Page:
The wear layer and thickness
determine the durability of a particular vinyl. The thicker the wear
layer and vinyl the more durable the vinyl will be. Look for a 20
mil wearlayer for the very best scratch resistance. Ask your Design
Consultant for details.
The uninstalled floor itself is waterproof. The locking systems on the floors are also “waterproof” but not for excessive amounts of water (more on this later). Think of a “waterproof” floor as being topically waterproof, for splashes and spills, pet accidents, wet mopping, typical everyday occurrences like this. Drop an ice cube, your floor will be OK.
We actually prefer to call these floors “spillproof” and not waterproof. Here’s why:What if there’s a lot of water? Waterproof is defined as being impervious to water, not allowing water to go through. And impervious is an even stronger word: not permitting penetration or passage; impenetrable, not capable of being damaged or harmed. A floor? Really? Roofs can leak. Swimming pools can leak. Showers can leak. All of these are made to constantly get wet.
A lot of water can and will get in, around, through, and under the flooring. The quicker you get the liquid up, the better. But if your house floods, the water will reach the perimeter and make its way under the floor. Subfloors, wood trim, walls, all will likely be damaged by excessive amounts of water either on or below the “waterproof” flooring.
Water damage and mold cost the insurance industry $2.5 billion dollars per year, and the average cost of a home water damage insurance claim is over $7,000. The most common water damage issues are caused by plumbing and appliance issues, and less common are weather-related events such as rain, snow, or pipes burst due to freezing temperatures. Your “waterproof” floor is not going to help in situations like this. So please don’t buy a floor thinking it is going to survive a water damage.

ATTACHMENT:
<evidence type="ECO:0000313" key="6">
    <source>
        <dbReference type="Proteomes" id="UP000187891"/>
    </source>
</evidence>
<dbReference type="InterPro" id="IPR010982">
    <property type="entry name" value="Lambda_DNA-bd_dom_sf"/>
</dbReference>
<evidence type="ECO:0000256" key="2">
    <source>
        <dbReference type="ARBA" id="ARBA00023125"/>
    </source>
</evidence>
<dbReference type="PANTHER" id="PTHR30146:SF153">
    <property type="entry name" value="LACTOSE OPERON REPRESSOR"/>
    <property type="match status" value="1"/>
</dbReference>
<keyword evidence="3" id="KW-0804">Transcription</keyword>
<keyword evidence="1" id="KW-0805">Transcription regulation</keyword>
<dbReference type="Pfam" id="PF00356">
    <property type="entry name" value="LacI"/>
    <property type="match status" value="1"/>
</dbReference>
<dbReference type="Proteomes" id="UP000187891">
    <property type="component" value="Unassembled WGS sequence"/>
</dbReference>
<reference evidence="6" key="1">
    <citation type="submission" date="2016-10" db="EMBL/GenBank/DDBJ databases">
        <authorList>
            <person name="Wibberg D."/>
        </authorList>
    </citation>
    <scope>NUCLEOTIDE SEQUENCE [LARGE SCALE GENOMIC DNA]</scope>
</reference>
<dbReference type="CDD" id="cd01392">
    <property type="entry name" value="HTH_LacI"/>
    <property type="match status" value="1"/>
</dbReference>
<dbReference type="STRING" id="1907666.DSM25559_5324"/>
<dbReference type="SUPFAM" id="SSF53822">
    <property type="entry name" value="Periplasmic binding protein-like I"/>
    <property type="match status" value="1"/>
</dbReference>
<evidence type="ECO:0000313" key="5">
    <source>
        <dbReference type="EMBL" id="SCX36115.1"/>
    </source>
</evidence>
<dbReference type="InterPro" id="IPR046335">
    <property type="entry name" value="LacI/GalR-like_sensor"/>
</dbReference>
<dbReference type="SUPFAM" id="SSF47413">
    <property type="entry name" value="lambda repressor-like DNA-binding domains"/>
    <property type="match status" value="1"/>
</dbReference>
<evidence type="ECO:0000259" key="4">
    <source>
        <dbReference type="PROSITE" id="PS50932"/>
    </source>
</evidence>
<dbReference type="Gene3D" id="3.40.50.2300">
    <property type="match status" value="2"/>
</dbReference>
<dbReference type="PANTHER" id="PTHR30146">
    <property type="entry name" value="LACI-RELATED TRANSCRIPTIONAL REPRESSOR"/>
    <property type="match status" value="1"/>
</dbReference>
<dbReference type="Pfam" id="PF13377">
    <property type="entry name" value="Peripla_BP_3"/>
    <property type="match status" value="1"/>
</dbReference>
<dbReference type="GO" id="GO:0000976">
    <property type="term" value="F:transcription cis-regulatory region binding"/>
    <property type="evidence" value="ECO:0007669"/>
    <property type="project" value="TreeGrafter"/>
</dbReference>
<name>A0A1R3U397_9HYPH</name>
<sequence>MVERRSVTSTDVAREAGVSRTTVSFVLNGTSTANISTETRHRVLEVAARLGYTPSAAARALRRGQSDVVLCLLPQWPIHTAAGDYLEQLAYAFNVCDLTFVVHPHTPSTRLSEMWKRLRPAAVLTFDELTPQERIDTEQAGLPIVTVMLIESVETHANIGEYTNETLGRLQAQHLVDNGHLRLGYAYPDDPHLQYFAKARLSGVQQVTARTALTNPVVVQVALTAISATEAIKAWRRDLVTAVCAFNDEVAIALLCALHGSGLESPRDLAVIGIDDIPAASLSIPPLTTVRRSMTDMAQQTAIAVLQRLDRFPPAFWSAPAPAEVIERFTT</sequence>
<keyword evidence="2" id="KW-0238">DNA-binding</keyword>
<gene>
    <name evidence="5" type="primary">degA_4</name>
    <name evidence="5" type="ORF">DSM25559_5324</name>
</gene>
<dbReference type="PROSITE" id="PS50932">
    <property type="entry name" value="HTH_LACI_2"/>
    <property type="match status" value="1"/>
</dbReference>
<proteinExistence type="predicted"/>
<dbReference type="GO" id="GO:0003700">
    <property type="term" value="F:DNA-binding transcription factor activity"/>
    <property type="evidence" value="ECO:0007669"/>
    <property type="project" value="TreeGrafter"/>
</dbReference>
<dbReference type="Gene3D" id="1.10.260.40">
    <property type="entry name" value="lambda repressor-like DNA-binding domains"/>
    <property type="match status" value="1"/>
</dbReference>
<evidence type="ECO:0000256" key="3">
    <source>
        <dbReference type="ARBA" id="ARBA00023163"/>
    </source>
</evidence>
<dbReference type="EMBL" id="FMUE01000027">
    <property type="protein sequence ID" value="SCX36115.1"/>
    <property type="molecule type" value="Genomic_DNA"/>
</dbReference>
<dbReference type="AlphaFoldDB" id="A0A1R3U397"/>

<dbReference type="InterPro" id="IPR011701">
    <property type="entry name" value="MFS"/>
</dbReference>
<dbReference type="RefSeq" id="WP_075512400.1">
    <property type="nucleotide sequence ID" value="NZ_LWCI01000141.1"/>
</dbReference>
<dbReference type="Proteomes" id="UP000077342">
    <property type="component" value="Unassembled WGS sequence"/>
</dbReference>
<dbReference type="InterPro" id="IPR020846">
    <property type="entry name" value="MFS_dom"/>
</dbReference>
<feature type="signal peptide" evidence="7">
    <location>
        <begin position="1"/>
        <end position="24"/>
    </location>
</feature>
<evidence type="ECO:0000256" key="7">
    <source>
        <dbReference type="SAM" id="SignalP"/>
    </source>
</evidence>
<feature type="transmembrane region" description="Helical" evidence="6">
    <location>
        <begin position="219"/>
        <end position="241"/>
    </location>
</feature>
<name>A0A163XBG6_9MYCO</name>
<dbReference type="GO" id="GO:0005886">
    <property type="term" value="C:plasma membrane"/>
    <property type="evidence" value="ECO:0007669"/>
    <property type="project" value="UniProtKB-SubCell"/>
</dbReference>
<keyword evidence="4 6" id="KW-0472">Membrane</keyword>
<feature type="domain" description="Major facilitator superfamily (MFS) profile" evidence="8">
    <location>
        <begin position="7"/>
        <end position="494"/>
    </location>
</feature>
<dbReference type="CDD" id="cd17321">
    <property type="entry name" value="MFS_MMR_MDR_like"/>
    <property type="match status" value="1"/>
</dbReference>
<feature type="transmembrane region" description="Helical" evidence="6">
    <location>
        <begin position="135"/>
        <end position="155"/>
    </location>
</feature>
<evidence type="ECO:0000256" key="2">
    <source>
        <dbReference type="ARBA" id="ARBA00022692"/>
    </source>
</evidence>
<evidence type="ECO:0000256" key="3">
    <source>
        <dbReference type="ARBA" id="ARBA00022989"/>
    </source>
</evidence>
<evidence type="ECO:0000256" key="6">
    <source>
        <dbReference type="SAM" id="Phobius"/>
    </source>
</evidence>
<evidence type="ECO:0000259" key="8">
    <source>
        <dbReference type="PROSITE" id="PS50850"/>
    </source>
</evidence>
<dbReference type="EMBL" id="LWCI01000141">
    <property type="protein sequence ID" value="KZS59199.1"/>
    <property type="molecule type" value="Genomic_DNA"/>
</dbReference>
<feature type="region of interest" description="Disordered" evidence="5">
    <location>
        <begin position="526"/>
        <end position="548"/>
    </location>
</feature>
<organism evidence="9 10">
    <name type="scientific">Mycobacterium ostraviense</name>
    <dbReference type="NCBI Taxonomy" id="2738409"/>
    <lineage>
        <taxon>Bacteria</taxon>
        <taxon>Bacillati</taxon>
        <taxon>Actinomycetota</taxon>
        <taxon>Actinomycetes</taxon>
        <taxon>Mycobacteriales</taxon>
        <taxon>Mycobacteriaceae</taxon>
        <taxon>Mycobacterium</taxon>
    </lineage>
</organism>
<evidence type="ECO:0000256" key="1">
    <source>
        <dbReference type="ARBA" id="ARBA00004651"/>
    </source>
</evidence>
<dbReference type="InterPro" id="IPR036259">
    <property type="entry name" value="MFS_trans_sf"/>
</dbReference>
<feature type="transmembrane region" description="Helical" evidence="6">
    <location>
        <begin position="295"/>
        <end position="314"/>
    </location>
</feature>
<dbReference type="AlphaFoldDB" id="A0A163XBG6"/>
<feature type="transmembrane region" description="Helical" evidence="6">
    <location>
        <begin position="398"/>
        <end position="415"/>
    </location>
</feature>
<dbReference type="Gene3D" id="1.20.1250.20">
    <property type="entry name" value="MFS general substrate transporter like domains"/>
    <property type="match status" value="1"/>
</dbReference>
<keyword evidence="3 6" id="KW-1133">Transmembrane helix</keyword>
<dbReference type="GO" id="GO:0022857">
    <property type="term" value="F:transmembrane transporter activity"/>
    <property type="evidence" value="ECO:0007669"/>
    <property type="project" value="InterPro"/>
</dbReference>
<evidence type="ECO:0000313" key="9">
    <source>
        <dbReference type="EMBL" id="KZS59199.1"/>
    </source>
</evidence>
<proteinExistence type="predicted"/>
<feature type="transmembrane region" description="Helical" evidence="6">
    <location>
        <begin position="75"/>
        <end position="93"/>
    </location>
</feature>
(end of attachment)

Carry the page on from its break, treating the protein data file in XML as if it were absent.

You may be thinking can’t I just pull up the “waterproof” floor, dry everything out, and reinstall it. If it is a small area and you are super careful, probably. You must be very careful not to damage the tongues when removing the floor (otherwise you will have a hard time getting it back together) and you should number the planks, because it needs to be reinstalled like a puzzle. However, if there is a remediation company involved, their job is to get the floor up quickly and start drying everything out, because mold is an expensive word to an insurance company. A remediation technician will not know that your floor could possibly be reused, and his focus is NOT going to be on saving your floor.
When you have a flood, you are going to get a new floor. And probably a new subfloor, sheetrock repair, new trim, painting, sometimes a new ceiling and new furniture … that’s why we have homeowner’s insurance.
To summarize, a floor is not impervious to water. Instead, think of your “waterproof” floor as having a surface that is resistant to small amounts of liquid that you clean up in a quick amount of time. You will avoid the disappointment of finding that something you thought would be covered by the flooring warranty is not.